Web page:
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Ethics in the psyche: ethics in the consulting room

Solomon, Hester McFarland Karnac Books ePub

This Part brings together three papers on professional ethics T and its sources in the acquisition of an ethical capacity of the self.

Chapter 11, “The ethical self”, shows how Jung's model of the psyche offers an understanding of how an ethical attitude develops personally and how the nature of the ethical attitude underpins analytic practice. Throughout the Collected Works, Jung stressed the centrality of moral and ethical values in psychotherapeutic treatment. The recognition and integration of the shadow is crucial to the self's capacity to develop and grow, to individuate and to fulfill the self's ethical nature.

It is argued that the ethical capacity is at least in part, innate, derived from the earliest, instinctually driven exchanges with the primary caregiver. The identification and internalization of the aga-paic function in the parental figures may catalyse a nascent ethical capacity in the young mind. The primitive acts of discriminating the bad and splitting it off from the psyche by projection into the caregivers, constitute the preconditions for the creation of the shadow, which eventually will require a further ethical action of reintegration.

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Chapter 10: Self creation in face of the void: the “as if” personality

Solomon, Hester McFarland Karnac Books ePub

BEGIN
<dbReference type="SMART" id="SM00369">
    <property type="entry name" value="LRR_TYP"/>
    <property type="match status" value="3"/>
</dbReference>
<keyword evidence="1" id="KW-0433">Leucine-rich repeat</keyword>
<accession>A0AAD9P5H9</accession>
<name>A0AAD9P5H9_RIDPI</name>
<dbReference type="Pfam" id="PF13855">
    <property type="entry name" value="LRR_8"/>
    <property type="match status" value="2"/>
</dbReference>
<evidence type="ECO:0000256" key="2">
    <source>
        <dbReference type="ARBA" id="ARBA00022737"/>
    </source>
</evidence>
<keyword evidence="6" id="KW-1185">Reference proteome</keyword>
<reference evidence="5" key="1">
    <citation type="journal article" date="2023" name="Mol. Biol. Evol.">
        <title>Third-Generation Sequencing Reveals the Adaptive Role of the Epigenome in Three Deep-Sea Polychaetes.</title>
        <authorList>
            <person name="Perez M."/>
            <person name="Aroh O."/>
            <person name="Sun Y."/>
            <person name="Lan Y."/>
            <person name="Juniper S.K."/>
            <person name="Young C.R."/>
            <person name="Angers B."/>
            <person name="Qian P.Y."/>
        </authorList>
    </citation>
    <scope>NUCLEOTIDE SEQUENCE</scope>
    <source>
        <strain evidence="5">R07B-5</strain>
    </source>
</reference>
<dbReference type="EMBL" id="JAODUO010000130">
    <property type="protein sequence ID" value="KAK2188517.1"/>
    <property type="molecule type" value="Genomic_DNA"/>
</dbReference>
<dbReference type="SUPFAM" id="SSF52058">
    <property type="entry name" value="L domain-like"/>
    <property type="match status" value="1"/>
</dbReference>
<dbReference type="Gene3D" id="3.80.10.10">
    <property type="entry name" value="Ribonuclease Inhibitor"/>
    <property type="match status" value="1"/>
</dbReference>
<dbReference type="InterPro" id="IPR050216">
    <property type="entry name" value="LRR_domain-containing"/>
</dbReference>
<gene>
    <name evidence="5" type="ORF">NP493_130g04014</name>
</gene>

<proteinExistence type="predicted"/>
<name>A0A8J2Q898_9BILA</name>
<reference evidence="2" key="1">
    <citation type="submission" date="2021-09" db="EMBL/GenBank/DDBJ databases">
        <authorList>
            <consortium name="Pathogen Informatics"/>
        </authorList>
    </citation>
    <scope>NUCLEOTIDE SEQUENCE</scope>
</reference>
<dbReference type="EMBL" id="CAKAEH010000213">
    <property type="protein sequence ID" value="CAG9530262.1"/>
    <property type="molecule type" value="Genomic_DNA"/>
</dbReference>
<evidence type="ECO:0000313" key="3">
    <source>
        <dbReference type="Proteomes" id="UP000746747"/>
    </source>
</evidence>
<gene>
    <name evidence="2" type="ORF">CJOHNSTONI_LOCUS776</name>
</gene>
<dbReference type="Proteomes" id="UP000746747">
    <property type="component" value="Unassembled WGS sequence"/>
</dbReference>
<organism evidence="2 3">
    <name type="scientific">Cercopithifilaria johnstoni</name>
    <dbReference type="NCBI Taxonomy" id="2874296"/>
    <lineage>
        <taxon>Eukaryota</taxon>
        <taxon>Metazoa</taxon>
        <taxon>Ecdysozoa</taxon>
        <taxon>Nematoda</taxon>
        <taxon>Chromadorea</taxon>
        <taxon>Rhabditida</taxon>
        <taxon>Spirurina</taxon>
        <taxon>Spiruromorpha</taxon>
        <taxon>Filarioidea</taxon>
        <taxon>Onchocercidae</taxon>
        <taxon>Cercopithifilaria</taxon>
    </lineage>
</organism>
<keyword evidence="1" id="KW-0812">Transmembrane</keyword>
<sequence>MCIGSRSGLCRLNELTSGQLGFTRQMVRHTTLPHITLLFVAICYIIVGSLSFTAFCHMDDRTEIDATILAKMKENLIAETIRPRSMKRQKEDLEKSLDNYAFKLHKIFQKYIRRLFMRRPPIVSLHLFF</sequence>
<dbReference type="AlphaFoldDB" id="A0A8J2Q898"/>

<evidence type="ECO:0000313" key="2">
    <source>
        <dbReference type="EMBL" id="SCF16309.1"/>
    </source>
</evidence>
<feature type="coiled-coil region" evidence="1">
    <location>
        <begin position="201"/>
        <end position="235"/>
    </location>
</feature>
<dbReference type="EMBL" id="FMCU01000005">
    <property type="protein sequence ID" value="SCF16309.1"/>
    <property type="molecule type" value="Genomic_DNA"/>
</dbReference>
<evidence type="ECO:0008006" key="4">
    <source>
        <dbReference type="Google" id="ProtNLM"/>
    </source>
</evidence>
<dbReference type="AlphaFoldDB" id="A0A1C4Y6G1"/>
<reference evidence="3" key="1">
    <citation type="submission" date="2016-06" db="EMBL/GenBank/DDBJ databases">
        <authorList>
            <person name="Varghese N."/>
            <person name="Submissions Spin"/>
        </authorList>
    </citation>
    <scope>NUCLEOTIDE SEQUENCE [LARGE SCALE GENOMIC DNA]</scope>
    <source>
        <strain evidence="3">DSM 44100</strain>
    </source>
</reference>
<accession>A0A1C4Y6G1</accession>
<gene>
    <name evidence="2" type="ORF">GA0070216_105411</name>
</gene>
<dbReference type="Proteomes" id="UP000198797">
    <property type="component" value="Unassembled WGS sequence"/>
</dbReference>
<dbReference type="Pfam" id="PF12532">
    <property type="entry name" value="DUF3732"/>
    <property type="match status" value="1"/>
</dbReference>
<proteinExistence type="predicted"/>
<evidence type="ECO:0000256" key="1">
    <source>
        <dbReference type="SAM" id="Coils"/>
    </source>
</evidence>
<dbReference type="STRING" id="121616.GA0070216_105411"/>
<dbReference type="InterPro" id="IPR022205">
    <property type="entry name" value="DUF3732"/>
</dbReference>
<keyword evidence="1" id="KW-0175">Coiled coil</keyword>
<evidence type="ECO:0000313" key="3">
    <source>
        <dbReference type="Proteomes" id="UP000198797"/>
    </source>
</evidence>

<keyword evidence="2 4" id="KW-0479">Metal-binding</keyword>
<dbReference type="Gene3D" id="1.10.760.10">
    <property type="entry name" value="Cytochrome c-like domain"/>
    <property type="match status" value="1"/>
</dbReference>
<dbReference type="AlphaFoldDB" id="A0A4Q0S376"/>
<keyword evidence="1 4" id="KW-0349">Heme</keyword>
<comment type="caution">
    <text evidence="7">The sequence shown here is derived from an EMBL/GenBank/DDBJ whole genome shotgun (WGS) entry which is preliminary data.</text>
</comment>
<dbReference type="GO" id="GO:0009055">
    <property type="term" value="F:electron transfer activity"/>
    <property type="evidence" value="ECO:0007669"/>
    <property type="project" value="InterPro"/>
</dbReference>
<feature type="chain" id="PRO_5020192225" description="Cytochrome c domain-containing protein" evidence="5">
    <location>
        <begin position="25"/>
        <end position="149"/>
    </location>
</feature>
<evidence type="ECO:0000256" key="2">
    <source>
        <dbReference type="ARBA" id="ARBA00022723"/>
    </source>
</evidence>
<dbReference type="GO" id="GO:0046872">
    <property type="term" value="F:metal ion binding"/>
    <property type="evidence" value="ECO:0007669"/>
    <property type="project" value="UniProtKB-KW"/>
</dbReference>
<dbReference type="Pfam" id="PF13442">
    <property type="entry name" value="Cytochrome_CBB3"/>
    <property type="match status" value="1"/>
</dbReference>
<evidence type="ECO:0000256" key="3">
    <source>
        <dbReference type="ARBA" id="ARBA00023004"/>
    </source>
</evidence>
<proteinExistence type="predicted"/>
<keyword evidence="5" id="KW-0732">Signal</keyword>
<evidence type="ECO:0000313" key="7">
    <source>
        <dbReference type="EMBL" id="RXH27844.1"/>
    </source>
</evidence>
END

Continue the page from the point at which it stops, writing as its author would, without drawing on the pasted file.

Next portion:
In this chapter I discuss a particular state of the self, which I think of as a defence of the self, and which I have come to call the “as if” personality. This derives from work I have done with a number of patients whom I have treated or supervised in intensive, long-term analytic work. I began to notice a recognizable pattern and shape to the psychic life and personal histories in patients who, despite often very disturbed backgrounds, including physiological and/or psychological neglect and abuse, nevertheless had managed to become high and valuable achievers in the outside world; creative people making substantial and valid contributions of quality and distinction to their profession or field of work. In order to do so, they had called up extraordinary internal reserves and resources that nevertheless were limited in nature by the very fact that their internal worlds were not populated by nourishing objects, leaving the self depleted. Thus, at a certain moment, either just before or during entering analysis (and it might be their second or third analysis), they became stricken with an overwhelming sense that whatever internal resources they had been able to find to sustain them along their developmental path had now been used up. The self had finally to face a long repressed but often suspected, underlying internal reality, a hauntingly ever-present background sense of living in a void or facing a vast emptiness; an absence devoid of those resources formally used to nourish and sustain the self. Instead, a primary existential anguish or panic, a sense that life was no longer sustainable on the basis that it had been lived, would often be accompanied by areal physical illness or dysfunction that put actual survival into question.